The Comparison of Parents' Perceptions of Early Educators' Real and Ideal Personality and Optimism: What Personality and Optimism Educators Should Have?

The Comparison of Parents' Perceptions of Early Educators' Real and Ideal Personality and Optimism: What Personality and Optimism Educators Should Have?

Sanja Tatalović Vorkapić (University of Rijeka, Croatia) and Korana Lisjak (Kindergarten “Rijeka”, Croatia)
DOI: 10.4018/978-1-5225-8583-1.ch014

Abstract

Given the importance of personality traits and optimism of early childhood educators in their work with children, this research was aimed at comparing their actual and ideal personality traits and optimism from the perspective of the parents. The study involved 295 parents from three counties of the Republic of Croatia. Parents evaluated the real and ideal personality traits and the optimism of 41 early childhood educators from the six kindergartens their children were enrolled. Two questionnaires were applied: TIPI for measuring the personality traits and the LOT-R for measuring optimism. Parents have rated the real and ideal educators' personality traits and optimism at very high levels. Testing the significance of differences, the results revealed that there are significant differences between the realistic and ideal image of educators' personality and optimism. In other words, ideal educators are considerably more extroverted, agreeable, conscientious, more emotionally stable, more open and more optimistic than their profiles based on realistic ratings.
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Introduction

More than ever before, a great deal of demands and expectations is put in front of the modern educators by the society, i.e. children and their parents, professional associates, local communities, etc. The educators are expected to do high-quality and professional work with children – preparing a diverse stimulating environment, appreciate children’s individual needs and interests, supporting their development, upbringing and learning, as well as developing their competencies. During that process, it is implied that the educator provides the children with a desirable role model for their behavior and actions. These requirements are not easily fulfilled, they require the educator’s continuous work on themselves, both in personal and professional terms, especially since these two dimensions are particularly connected and intertwined in the area of early and preschool education.

Because of this, along with the necessity of having basic knowledge about children's early childhood education at the age of their most sensitive growth and development, the educator should also have certain personality traits, which enable him to do a quality pedagogical practice, have a positive influence on the child and help with the realization of all the child's potentials. Many studies have shown that the educator's personality traits have the greatest influence on the quality of programs and educational outcomes (Tatalović Vorkapić, 2012, 2015, 2017; Tatalović Vorkapić, Vujičić & Čepić, 2014), which represent the basis in the educator’s implicit pedagogy (Jančec, Tatalović Vorkapić & Lepičnik Vodopivec, 2015). Personality can be defined as a set of attributes that determine the individual's specific way of responding to the environment (Pervin, Cervone & John, 2008). In the context of an educational profession, which implies a great deal of complex interpersonal relations and unpredictable situations, the importance of the educator's personality traits required for quality work with children of preschool age is well anticipated.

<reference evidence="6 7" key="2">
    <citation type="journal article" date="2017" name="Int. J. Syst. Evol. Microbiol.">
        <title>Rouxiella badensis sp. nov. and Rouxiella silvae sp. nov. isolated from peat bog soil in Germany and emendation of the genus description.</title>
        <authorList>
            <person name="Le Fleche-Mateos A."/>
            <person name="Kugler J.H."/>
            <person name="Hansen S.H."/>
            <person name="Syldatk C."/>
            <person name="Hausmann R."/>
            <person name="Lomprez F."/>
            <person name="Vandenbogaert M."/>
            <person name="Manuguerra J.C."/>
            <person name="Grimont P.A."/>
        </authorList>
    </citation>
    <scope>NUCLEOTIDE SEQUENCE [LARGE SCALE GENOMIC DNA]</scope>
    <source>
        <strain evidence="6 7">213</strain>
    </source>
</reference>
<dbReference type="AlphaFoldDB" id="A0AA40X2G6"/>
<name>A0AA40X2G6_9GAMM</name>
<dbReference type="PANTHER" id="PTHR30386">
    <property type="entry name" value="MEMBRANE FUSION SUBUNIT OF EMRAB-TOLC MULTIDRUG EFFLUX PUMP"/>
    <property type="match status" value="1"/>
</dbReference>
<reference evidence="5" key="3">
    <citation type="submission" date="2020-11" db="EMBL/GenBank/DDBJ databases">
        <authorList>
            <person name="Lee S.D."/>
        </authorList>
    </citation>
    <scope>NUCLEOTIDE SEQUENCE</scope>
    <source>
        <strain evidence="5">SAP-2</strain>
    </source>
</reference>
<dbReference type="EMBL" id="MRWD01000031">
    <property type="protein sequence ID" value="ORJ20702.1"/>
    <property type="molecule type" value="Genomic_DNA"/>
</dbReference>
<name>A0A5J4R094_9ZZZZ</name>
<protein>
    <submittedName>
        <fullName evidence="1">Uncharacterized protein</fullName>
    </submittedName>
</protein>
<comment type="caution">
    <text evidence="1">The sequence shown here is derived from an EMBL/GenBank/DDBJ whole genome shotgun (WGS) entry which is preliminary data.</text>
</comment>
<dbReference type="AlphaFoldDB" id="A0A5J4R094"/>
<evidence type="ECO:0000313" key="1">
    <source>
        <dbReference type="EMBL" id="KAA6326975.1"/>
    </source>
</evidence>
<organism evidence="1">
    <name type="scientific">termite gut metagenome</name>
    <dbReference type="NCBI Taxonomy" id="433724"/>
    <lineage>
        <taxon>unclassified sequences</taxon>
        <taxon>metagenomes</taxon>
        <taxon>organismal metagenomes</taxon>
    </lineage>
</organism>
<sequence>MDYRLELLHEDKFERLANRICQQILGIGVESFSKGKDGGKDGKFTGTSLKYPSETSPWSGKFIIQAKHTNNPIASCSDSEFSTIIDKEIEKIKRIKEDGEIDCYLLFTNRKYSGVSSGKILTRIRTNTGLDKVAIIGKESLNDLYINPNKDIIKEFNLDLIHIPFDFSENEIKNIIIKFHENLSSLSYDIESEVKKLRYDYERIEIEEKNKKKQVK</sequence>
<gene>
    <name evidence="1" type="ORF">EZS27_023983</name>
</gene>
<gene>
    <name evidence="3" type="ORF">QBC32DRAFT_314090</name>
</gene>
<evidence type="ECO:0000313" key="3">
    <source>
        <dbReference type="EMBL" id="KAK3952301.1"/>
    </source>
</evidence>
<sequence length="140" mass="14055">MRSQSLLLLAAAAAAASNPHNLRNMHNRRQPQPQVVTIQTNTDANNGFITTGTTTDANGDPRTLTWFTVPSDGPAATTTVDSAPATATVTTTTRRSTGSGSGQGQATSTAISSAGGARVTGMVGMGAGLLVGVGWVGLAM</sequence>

In addition to working with children, the educator's job also includes co-operation with the children's parents. Educators and parents share a common goal – the child's well-being, so it is extremely important for them to have a quality partnership (Vlah & Tatalović Vorkapić, 2011). As some of the most important elements of the partnership, an open two-way communication, equality and active listening are emphasized, and in this context educator's personality traits are of great importance as well. Open, optimistic, warm, trustworthy educators full of understanding will certainly provide a good behavioral identification model for children and provide support and help for parents in the development and upbringing of their child (Tatalović Vorkapić, 2017).

But what do parents think? What characteristics does their child's educator have, and how do they imagine an ideal educator? Although most would probably agree with the above-mentioned desirable educators’ personality traits, the question raises about to what extent are they present within the educators’ personality. Are there any differences, or to what extent do personality traits of a real and an ideal educator differ from the perception of parents?

The answer to those differences is interesting to analyze from the perspective of the children's parents, also one of the key participants in quality educational work with preschool children. How do they perceive educators with whom they collaborate and who work with their children in institutions for early and preschool education, and what personality traits should, in their opinion, an ideal educator have? In this paper, the answer to this question is tried to be determined from the perspective of the parents whose children are attending kindergarten in the following three counties in the Republic of Croatia: Međimurje, Primorje-Gorje and Split-Dalmacija. The parents first estimated the realistic personality traits and optimism of their child's educator, and then gave their assessment of the ideal personality traits and optimism that, in their opinion, an ideal educator should have.

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